A honeymoon is a holiday taken by newlyweds immediately after their wedding, to celebrate their marriage. Today, honeymoons are often celebrated in destinations considered exotic or romantic.
In Western culture and some westernized countries' cultures, the custom of a newlywed couple's going on a holiday together originated in early-19th-century Great Britain. Upper-class couples would take a "bridal tour", sometimes accompanied by friends or family, to visit relatives who had not been able to attend the wedding.The practice soon spread to the European continent and was known in France as a voyage à la façon anglaise (translation: English-style voyage), from the 1820s onwards.
Honeymoons in the modern sense—a pure holiday voyage undertaken by the couple—became widespread during the Belle Époque , as one of the first instances of modern mass tourism.
The honeymoon was originally the period following marriage, "characterized by love and happiness", as attested since 1546.The word may allude to "the idea that the first month of marriage is the sweetest".
According to a different version of the Oxford English Dictionary:
The first month after marriage, when there is nothing but tenderness and pleasure (Samuel Johnson); originally having no reference to the period of a month, but comparing the mutual affection of newly married persons to the changing moon which is no sooner full than it begins to wane; now, usually, the holiday spent together by a newly married couple, before settling down at home.
Today, honeymoon has a positive meaning, but originally it may have referred to the inevitable waning of love like a phase of the moon. In 1552, Richard Huloet wrote:
Hony mone, a term proverbially applied to such as be newly married, which will not fall out at the first, but th'one loveth the other at the beginning exceedingly, the likelihood of their exceadinge love appearing to aswage, ye which time the vulgar people call the hony mone.
In many modern languages, the word for a honeymoon is a calque (e.g., French : lune de miel) or near-calque.[ citation needed ] Persian has a similar word, mah-e-asal, which translates to "month of honey" or "moon of honey".
A fanciful 19th-century theory claimed that the word alludes to "the custom of the higher order of the Teutones... to drink Mead, or Metheglin, a beverage made with honey, for thirty days after every wedding",but the theory is now rejected.
One 2015 scholarly study concluded that going on a honeymoon is associated with a somewhat lower risk of divorce, regardless of how much or little is spent on the honeymoon itself.However, high spending and incurring significant debt on other wedding-related expenses, such as engagement rings and wedding ceremonies, is associated with a high risk of divorce.
An emerging 21st-century travel trend is the "solomoon" or "unimoon", a separate, solo holiday the newlyweds take without their spouse.The New Zealand Herald cites a report by The New York Times that such alternatives to honeymoons are "particularly suited for couples who just cannot agree on where to go". (This trend contrasts with the use by a jilted bride or groom of the travel reservations intended for the honeymoon, as popularly depicted in such films as Sex and the City: The Movie (2008), in which Carrie Bradshaw turns her ruined Mexican honeymoon into a girls' trip, and Like Father (2018), in which a bride left at the altar travels with her absentee father on the cruise meant for her honeymoon. )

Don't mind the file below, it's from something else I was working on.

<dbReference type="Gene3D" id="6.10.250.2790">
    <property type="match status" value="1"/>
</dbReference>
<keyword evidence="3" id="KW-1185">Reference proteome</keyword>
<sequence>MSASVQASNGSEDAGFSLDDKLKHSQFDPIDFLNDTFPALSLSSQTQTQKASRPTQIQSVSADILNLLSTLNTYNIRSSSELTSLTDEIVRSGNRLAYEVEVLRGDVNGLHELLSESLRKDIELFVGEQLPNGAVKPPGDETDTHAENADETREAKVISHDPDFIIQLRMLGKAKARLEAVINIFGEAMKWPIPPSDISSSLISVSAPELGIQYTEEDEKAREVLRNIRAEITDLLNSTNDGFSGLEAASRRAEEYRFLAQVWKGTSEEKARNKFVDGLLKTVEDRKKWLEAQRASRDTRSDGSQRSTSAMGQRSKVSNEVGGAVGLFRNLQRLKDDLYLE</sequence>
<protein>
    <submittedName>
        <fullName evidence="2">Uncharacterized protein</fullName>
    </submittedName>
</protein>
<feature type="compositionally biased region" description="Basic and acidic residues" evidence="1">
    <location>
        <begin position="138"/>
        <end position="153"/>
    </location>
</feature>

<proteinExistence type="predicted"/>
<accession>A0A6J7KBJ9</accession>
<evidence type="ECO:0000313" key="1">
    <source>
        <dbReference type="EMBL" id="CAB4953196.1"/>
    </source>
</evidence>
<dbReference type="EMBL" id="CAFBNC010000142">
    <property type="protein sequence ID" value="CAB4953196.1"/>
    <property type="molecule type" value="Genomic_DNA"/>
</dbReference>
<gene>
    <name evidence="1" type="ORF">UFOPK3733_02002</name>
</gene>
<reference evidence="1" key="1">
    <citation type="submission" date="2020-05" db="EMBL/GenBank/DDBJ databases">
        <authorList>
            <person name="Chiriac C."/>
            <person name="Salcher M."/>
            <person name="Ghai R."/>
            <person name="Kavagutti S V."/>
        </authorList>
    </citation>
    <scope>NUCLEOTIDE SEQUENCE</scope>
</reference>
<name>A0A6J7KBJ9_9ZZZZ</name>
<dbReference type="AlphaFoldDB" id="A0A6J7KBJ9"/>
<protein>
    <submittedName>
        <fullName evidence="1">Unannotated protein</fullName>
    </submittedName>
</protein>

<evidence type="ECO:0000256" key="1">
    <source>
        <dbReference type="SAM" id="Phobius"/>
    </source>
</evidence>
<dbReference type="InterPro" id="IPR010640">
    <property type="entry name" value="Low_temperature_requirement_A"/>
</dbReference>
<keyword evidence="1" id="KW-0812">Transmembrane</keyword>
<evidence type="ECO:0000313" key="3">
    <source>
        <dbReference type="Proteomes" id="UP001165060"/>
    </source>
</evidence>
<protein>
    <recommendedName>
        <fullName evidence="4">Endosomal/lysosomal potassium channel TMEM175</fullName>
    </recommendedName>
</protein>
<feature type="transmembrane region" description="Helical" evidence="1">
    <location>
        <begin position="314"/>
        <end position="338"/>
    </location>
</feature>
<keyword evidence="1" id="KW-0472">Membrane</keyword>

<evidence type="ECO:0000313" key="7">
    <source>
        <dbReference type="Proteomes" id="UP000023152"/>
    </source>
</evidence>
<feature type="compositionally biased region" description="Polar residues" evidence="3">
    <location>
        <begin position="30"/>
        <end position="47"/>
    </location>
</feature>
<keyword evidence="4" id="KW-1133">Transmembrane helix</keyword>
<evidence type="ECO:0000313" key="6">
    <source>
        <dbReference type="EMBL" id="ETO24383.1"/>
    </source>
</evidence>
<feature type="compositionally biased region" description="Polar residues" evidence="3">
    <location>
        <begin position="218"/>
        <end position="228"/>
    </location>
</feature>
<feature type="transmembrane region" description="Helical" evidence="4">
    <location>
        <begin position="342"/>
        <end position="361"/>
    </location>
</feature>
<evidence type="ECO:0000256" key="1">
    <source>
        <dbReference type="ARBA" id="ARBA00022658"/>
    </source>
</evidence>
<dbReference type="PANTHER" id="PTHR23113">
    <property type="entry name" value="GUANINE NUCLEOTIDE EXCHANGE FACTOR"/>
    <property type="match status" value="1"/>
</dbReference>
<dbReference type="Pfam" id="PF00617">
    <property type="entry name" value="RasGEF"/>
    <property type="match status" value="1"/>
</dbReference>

A wedding is a ceremony where two people are united in marriage. Wedding traditions and customs vary greatly between cultures, ethnic groups, religions, countries, and social classes. Most wedding ceremonies involve an exchange of marriage vows by a couple, presentation of a gift, and a public proclamation of marriage by an authority figure or celebrant. Special wedding garments are often worn, and the ceremony is sometimes followed by a wedding reception. Music, poetry, prayers, or readings from religious texts or literature are also commonly incorporated into the ceremony, as well as superstitious customs originating in Ancient Rome.
A bride is a woman who is about to be married or who is newlywed.
A wedding ring or wedding band is a finger ring that indicates that its wearer is married. It is usually forged from metal, and traditionally is forged of gold or another precious metal.
The Newlywed Game is an American television game show that puts newly married couples against each other in a series of revealing question rounds to determine how well the spouses know or do not know each other. The program, originally created by Robert "Nick" Nicholson and E. Roger Muir and produced by Chuck Barris, has appeared in many different versions since its 1966 debut. The show became famous for some of the arguments that couples had over incorrect answers in the form of mistaken predictions, and it even led to some divorces.
In legal definitions for interpersonal status, a single person refers to a person who is not in serious committed relationships, or is not part of a civil union. In common usage, the term 'single' is often used to refer to someone who is not involved in any type of serious romantic relationship, including long-term dating, engagement, marriage, or someone who is 'single by choice'. Single people may participate in dating and other activities to find a long-term partner or spouse.